I don’t think this always works. As I say, I’m mostly in my comfort zone with this world. It’s a secret agent universe that I’ve been playing in for a few projects now, intersecting with the Pleasant Green universe of the Lovecraft Investigations and the bulk of my radio plays. So I know the worlds and I know the rules, and the decisions I’m taking still observe certain parameters that at least make sense to me. If it was a completely blank canvas, it would probably be very easy to go off the rails.
I’m being aided in this endeavour by Arc Studio, which is a new screenwriting app that I have absolutely fallen in love with. It’s not perfect, and it can get a little glitchy at times, but the team behind it are super-responsive and they are updating features constantly.
There are two things I really about Arc Studio. The first is that it is genuinely cross-platform; I can write on my Mac, on my iPad or on my phone without any notable change in user experience, and the syncing of scripts is handled in the background and is instantaneous - no more manually syncing with Dropbox or worrying that you’re amending the wrong version of a script.
The second killer feature for me is that Arc Studio saves all drafts within the same document, and allows you to choose which one you’re comparing against for revision marking. So say, for example, that you send a draft of your script to Dave and then you carry on working and then you send a later draft to Jane. When they come back with their thoughts, you can then do changes and put out a version that shows Dave everything that’s changed since he read it and Jane everything that’s changed since she read it. You also have all of those different drafts at your fingertips so you can check between versions whenever you want. This might sound like a niche feature, but I’ve been using it recently, sending TV scripts out to a studio and a network, and it has been invaluable to keep track of who has seen what.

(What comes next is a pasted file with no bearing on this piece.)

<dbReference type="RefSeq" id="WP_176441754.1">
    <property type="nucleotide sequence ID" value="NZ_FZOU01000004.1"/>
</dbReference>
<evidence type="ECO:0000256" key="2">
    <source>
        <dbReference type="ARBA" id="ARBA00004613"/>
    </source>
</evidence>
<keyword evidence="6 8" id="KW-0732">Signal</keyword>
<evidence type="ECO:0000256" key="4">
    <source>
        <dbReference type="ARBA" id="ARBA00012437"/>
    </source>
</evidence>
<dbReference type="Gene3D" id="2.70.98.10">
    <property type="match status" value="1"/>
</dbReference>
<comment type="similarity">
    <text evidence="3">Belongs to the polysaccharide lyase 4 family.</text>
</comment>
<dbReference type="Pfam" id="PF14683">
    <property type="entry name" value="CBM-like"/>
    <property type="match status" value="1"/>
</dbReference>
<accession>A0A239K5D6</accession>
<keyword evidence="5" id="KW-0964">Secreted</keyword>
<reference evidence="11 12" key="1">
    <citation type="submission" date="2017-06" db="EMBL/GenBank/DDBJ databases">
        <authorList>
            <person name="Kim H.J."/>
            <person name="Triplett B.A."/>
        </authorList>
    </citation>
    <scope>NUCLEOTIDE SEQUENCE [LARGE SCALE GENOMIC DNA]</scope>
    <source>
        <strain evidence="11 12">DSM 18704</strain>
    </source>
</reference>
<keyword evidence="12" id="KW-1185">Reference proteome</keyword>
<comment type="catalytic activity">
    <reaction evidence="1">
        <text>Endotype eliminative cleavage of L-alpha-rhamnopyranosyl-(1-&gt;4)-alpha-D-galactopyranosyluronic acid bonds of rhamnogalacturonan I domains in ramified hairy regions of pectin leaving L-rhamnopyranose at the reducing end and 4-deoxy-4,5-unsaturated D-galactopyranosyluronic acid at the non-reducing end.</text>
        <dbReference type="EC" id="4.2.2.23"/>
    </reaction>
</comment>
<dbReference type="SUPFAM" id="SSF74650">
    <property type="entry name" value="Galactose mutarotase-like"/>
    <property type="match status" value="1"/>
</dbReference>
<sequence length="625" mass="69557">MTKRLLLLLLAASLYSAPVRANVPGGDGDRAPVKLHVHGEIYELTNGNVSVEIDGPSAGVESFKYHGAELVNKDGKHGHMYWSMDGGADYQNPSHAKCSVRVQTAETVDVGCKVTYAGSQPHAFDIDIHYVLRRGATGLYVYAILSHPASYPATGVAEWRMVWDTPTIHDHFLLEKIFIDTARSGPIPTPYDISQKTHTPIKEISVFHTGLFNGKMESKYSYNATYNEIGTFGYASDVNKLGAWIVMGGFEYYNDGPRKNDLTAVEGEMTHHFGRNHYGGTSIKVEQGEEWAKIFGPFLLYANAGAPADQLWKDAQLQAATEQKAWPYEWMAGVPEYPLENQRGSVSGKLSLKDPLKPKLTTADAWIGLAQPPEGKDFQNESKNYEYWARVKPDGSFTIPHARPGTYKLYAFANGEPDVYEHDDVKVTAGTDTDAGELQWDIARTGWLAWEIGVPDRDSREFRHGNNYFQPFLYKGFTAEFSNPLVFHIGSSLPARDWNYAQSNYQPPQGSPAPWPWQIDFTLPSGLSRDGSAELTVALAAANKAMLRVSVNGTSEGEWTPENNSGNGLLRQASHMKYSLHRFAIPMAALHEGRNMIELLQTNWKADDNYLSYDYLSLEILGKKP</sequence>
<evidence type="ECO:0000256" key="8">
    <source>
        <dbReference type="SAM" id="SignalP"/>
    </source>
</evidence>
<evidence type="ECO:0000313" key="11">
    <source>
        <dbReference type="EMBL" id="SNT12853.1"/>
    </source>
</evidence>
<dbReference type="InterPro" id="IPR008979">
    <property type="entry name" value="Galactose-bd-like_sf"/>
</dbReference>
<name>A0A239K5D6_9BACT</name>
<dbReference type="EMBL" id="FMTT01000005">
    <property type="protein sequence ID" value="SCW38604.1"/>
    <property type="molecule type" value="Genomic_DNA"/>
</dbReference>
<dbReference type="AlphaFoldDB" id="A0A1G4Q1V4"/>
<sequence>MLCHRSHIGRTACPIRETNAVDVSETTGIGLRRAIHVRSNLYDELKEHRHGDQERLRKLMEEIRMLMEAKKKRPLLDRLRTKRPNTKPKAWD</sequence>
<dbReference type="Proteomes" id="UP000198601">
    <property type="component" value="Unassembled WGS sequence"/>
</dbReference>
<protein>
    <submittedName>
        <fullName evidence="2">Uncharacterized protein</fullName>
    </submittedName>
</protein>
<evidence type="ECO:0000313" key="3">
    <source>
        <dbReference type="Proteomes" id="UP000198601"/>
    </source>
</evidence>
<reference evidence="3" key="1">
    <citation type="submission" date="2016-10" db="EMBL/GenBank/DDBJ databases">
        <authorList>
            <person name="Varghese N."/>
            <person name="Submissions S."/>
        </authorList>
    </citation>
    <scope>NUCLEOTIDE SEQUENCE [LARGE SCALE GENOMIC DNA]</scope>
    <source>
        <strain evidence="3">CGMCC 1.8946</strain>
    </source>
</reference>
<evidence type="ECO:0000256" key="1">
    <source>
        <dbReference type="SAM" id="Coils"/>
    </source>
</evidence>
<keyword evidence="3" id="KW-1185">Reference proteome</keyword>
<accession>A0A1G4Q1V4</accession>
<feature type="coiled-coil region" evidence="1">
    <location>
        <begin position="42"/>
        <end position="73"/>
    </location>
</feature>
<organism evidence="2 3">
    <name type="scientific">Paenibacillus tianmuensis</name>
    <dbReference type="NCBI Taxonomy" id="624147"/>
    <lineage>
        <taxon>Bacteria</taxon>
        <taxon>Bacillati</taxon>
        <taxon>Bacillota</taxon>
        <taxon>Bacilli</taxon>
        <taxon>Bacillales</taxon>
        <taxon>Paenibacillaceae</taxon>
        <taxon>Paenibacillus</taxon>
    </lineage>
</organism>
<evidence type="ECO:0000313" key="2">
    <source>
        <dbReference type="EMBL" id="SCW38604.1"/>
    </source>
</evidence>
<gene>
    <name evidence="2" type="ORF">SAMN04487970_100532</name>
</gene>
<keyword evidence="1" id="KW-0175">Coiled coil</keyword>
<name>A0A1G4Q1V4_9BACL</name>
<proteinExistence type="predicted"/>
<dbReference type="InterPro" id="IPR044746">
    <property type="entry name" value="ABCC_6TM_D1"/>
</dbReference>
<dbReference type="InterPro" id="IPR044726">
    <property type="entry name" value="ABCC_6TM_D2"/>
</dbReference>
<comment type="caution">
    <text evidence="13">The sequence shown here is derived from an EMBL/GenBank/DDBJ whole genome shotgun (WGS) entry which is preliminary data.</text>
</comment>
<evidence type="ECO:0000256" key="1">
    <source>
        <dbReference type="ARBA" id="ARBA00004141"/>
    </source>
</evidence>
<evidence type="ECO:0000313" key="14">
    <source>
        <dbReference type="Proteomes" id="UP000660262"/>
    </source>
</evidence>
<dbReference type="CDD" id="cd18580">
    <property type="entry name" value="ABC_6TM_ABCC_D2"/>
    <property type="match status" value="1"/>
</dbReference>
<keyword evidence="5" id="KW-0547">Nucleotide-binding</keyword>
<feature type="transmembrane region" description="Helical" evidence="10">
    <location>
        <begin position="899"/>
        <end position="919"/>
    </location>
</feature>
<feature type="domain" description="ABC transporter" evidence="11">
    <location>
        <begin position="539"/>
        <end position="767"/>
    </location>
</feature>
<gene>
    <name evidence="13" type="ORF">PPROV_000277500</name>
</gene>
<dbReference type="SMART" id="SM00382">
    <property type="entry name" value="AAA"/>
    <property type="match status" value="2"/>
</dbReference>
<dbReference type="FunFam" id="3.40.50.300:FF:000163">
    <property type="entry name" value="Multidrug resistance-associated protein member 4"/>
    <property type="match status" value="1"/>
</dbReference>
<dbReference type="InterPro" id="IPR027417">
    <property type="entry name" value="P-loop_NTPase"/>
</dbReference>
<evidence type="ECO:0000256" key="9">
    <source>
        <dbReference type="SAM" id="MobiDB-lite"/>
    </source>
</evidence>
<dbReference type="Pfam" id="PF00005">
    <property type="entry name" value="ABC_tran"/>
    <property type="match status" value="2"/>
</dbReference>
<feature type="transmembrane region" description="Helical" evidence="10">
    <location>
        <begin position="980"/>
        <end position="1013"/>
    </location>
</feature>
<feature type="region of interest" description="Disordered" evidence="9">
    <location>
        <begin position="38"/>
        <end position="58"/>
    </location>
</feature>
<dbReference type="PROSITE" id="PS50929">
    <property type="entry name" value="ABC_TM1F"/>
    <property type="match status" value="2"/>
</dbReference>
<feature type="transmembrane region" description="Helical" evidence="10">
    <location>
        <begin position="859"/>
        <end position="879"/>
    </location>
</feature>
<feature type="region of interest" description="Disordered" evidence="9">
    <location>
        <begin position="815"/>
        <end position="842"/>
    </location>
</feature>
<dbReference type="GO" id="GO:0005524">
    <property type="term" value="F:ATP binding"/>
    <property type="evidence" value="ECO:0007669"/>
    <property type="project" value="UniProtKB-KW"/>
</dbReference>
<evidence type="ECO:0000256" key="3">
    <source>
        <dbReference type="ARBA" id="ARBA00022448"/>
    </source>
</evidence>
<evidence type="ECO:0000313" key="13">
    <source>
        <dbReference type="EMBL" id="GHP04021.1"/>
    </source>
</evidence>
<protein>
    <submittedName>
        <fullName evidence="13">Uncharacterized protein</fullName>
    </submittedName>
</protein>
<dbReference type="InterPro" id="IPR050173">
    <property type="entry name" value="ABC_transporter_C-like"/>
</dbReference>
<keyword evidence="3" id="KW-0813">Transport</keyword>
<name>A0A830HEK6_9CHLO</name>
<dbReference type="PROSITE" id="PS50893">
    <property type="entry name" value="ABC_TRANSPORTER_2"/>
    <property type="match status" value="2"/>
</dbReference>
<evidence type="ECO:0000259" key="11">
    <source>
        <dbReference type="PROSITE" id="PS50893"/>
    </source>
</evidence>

I’ll probably dive into Arc Studio properly on the Cartoon Gravity website. They’re about to release a showrunners’ edition, which I’ve been beta testing, so I might write about that when the time comes. For now, though, if you’re a screenwriter, you should definitely check out the app.
Whenever there is a frantic need to get a story down, I find myself reaching for a variety of different ways to visualise the plotting and the characters from different angles. On “Who Is Aldrich Kemp?”, I have been using a trusty pen and paper (obviously) but I’ve also really enjoyed Workflowy and iThoughts, which I find hugely superior to MindNode.
I’ve also been using Craft for all my notes and world-building for a while now. I’ve tried Obsidian and Roam and all those others but I always come back to Craft because it’s just BETTER. If I want to hit a blank page and see what happens, I’ll open up IA Writer and then send the resulting text into Craft when I’m done. To keep me on schedule, I have been finding TickTick invaluable. This was not an app I took to the first few times I tried it out, but I’ve dug into it a lot more over the past few months and I feel like I’ve got the hang of how to work with it now.
Swerving away from the gear porn, I have another kind-of announcement to make. Over the past few months, my company Storypunk (no link yet because guess who is supposed to have got that website up and running but hasn’t) has been working on a new podcast called Temporal. I may have mentioned this on the Infodump newsletter a while back, but it is now in the final mixing stages and it sounds AMAZING. This is the first fiction podcast to be recorded in native binaural (although we did nerd out and use a 1940s mono microphone here and there) and mixed in Dolby Atmos. The result is stunning, thanks to audio maestro David Thomas. Temporal is a time-travelling sci-fi adventure story with some surprising moments of depth and soulfulness. You’ll be the first to know when it’s available to listen to.
That’s it from me for now. I’m excited by Cartoon Gravity and I hope this letter is a good start. Keep an eye on the website, I’ll be dropping bits and pieces on there and I THINK I’ve found a way for them not to all avalanche into your inboxes.
In the meantime, stay safe, wear a mask even though no one is making you, and enjoy the Autumn, for ‘tis the best of the seasons.